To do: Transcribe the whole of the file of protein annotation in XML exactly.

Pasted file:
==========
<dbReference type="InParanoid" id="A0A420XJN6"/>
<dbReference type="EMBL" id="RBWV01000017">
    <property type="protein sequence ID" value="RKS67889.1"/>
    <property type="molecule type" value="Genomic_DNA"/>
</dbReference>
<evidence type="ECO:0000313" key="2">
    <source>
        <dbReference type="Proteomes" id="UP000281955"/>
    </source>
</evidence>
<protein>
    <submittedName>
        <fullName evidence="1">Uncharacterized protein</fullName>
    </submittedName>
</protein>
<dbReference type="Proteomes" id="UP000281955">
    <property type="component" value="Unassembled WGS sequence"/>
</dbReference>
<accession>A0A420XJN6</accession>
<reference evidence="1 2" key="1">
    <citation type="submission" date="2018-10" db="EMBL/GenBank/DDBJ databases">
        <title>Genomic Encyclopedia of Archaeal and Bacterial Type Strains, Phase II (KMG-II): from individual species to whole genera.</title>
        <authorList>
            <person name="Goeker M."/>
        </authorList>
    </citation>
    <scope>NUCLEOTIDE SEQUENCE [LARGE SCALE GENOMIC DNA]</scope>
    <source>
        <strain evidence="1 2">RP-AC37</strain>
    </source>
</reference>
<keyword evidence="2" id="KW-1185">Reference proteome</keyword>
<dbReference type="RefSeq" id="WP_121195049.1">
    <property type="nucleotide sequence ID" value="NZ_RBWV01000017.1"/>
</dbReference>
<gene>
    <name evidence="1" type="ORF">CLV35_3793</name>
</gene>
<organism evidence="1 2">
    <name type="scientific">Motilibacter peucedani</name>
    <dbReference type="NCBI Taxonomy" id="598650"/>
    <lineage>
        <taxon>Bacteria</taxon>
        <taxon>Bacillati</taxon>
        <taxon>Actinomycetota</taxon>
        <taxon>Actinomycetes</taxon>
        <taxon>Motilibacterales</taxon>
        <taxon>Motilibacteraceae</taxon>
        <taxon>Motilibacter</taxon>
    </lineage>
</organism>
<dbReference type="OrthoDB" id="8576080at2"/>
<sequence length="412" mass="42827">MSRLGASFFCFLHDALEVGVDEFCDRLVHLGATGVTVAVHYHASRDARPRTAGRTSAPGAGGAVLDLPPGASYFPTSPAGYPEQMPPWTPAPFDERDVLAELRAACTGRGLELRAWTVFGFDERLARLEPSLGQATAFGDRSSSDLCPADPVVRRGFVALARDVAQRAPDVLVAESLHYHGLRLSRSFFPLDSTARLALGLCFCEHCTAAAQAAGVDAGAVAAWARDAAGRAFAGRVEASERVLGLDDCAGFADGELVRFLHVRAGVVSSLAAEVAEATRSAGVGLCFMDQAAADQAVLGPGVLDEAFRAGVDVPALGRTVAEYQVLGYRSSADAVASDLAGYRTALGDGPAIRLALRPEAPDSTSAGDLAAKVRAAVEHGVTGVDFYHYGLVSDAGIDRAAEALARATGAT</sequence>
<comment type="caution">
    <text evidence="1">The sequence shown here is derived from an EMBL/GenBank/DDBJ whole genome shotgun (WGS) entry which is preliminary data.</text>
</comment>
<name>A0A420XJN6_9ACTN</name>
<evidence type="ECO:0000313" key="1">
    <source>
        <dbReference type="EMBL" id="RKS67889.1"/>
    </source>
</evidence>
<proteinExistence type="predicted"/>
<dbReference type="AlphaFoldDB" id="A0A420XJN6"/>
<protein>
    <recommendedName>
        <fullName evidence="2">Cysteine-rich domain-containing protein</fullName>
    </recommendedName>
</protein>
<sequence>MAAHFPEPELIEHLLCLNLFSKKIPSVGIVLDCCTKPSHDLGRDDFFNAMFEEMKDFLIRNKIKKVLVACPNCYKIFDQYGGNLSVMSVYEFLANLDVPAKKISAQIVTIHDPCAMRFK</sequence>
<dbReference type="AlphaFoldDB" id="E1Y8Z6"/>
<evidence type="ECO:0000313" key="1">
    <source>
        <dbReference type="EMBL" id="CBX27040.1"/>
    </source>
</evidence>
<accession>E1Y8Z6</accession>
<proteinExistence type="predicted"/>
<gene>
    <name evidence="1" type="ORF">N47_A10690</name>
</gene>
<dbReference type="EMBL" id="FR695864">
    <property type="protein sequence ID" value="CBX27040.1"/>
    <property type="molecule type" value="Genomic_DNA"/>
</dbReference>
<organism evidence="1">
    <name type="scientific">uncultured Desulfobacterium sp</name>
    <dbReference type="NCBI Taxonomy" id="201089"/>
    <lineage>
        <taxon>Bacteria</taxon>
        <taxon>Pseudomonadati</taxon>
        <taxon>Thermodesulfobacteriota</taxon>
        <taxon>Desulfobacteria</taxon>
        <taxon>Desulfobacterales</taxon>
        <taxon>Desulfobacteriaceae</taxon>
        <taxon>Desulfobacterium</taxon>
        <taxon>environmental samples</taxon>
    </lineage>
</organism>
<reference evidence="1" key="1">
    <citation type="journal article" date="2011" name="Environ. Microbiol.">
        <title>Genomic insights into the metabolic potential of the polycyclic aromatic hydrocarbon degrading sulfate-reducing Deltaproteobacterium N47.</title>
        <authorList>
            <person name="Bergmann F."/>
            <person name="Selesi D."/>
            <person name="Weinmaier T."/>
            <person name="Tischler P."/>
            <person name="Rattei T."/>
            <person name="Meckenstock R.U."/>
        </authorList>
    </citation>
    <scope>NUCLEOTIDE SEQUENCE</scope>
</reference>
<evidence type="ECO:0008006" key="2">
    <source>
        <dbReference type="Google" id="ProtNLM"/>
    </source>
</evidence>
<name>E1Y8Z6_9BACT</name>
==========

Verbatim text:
<dbReference type="InParanoid" id="A0A420XJN6"/>
<dbReference type="EMBL" id="RBWV01000017">
    <property type="protein sequence ID" value="RKS67889.1"/>
    <property type="molecule type" value="Genomic_DNA"/>
</dbReference>
<evidence type="ECO:0000313" key="2">
    <source>
        <dbReference type="Proteomes" id="UP000281955"/>
    </source>
</evidence>
<protein>
    <submittedName>
        <fullName evidence="1">Uncharacterized protein</fullName>
    </submittedName>
</protein>
<dbReference type="Proteomes" id="UP000281955">
    <property type="component" value="Unassembled WGS sequence"/>
</dbReference>
<accession>A0A420XJN6</accession>
<reference evidence="1 2" key="1">
    <citation type="submission" date="2018-10" db="EMBL/GenBank/DDBJ databases">
        <title>Genomic Encyclopedia of Archaeal and Bacterial Type Strains, Phase II (KMG-II): from individual species to whole genera.</title>
        <authorList>
            <person name="Goeker M."/>
        </authorList>
    </citation>
    <scope>NUCLEOTIDE SEQUENCE [LARGE SCALE GENOMIC DNA]</scope>
    <source>
        <strain evidence="1 2">RP-AC37</strain>
    </source>
</reference>
<keyword evidence="2" id="KW-1185">Reference proteome</keyword>
<dbReference type="RefSeq" id="WP_121195049.1">
    <property type="nucleotide sequence ID" value="NZ_RBWV01000017.1"/>
</dbReference>
<gene>
    <name evidence="1" type="ORF">CLV35_3793</name>
</gene>
<organism evidence="1 2">
    <name type="scientific">Motilibacter peucedani</name>
    <dbReference type="NCBI Taxonomy" id="598650"/>
    <lineage>
        <taxon>Bacteria</taxon>
        <taxon>Bacillati</taxon>
        <taxon>Actinomycetota</taxon>
        <taxon>Actinomycetes</taxon>
        <taxon>Motilibacterales</taxon>
        <taxon>Motilibacteraceae</taxon>
        <taxon>Motilibacter</taxon>
    </lineage>
</organism>
<dbReference type="OrthoDB" id="8576080at2"/>
<sequence length="412" mass="42827">MSRLGASFFCFLHDALEVGVDEFCDRLVHLGATGVTVAVHYHASRDARPRTAGRTSAPGAGGAVLDLPPGASYFPTSPAGYPEQMPPWTPAPFDERDVLAELRAACTGRGLELRAWTVFGFDERLARLEPSLGQATAFGDRSSSDLCPADPVVRRGFVALARDVAQRAPDVLVAESLHYHGLRLSRSFFPLDSTARLALGLCFCEHCTAAAQAAGVDAGAVAAWARDAAGRAFAGRVEASERVLGLDDCAGFADGELVRFLHVRAGVVSSLAAEVAEATRSAGVGLCFMDQAAADQAVLGPGVLDEAFRAGVDVPALGRTVAEYQVLGYRSSADAVASDLAGYRTALGDGPAIRLALRPEAPDSTSAGDLAAKVRAAVEHGVTGVDFYHYGLVSDAGIDRAAEALARATGAT</sequence>
<comment type="caution">
    <text evidence="1">The sequence shown here is derived from an EMBL/GenBank/DDBJ whole genome shotgun (WGS) entry which is preliminary data.</text>
</comment>
<name>A0A420XJN6_9ACTN</name>
<evidence type="ECO:0000313" key="1">
    <source>
        <dbReference type="EMBL" id="RKS67889.1"/>
    </source>
</evidence>
<proteinExistence type="predicted"/>
<dbReference type="AlphaFoldDB" id="A0A420XJN6"/>
<protein>
    <recommendedName>
        <fullName evidence="2">Cysteine-rich domain-containing protein</fullName>
    </recommendedName>
</protein>
<sequence>MAAHFPEPELIEHLLCLNLFSKKIPSVGIVLDCCTKPSHDLGRDDFFNAMFEEMKDFLIRNKIKKVLVACPNCYKIFDQYGGNLSVMSVYEFLANLDVPAKKISAQIVTIHDPCAMRFK</sequence>
<dbReference type="AlphaFoldDB" id="E1Y8Z6"/>
<evidence type="ECO:0000313" key="1">
    <source>
        <dbReference type="EMBL" id="CBX27040.1"/>
    </source>
</evidence>
<accession>E1Y8Z6</accession>
<proteinExistence type="predicted"/>
<gene>
    <name evidence="1" type="ORF">N47_A10690</name>
</gene>
<dbReference type="EMBL" id="FR695864">
    <property type="protein sequence ID" value="CBX27040.1"/>
    <property type="molecule type" value="Genomic_DNA"/>
</dbReference>
<organism evidence="1">
    <name type="scientific">uncultured Desulfobacterium sp</name>
    <dbReference type="NCBI Taxonomy" id="201089"/>
    <lineage>
        <taxon>Bacteria</taxon>
        <taxon>Pseudomonadati</taxon>
        <taxon>Thermodesulfobacteriota</taxon>
        <taxon>Desulfobacteria</taxon>
        <taxon>Desulfobacterales</taxon>
        <taxon>Desulfobacteriaceae</taxon>
        <taxon>Desulfobacterium</taxon>
        <taxon>environmental samples</taxon>
    </lineage>
</organism>
<reference evidence="1" key="1">
    <citation type="journal article" date="2011" name="Environ. Microbiol.">
        <title>Genomic insights into the metabolic potential of the polycyclic aromatic hydrocarbon degrading sulfate-reducing Deltaproteobacterium N47.</title>
        <authorList>
            <person name="Bergmann F."/>
            <person name="Selesi D."/>
            <person name="Weinmaier T."/>
            <person name="Tischler P."/>
            <person name="Rattei T."/>
            <person name="Meckenstock R.U."/>
        </authorList>
    </citation>
    <scope>NUCLEOTIDE SEQUENCE</scope>
</reference>
<evidence type="ECO:0008006" key="2">
    <source>
        <dbReference type="Google" id="ProtNLM"/>
    </source>
</evidence>
<name>E1Y8Z6_9BACT</name>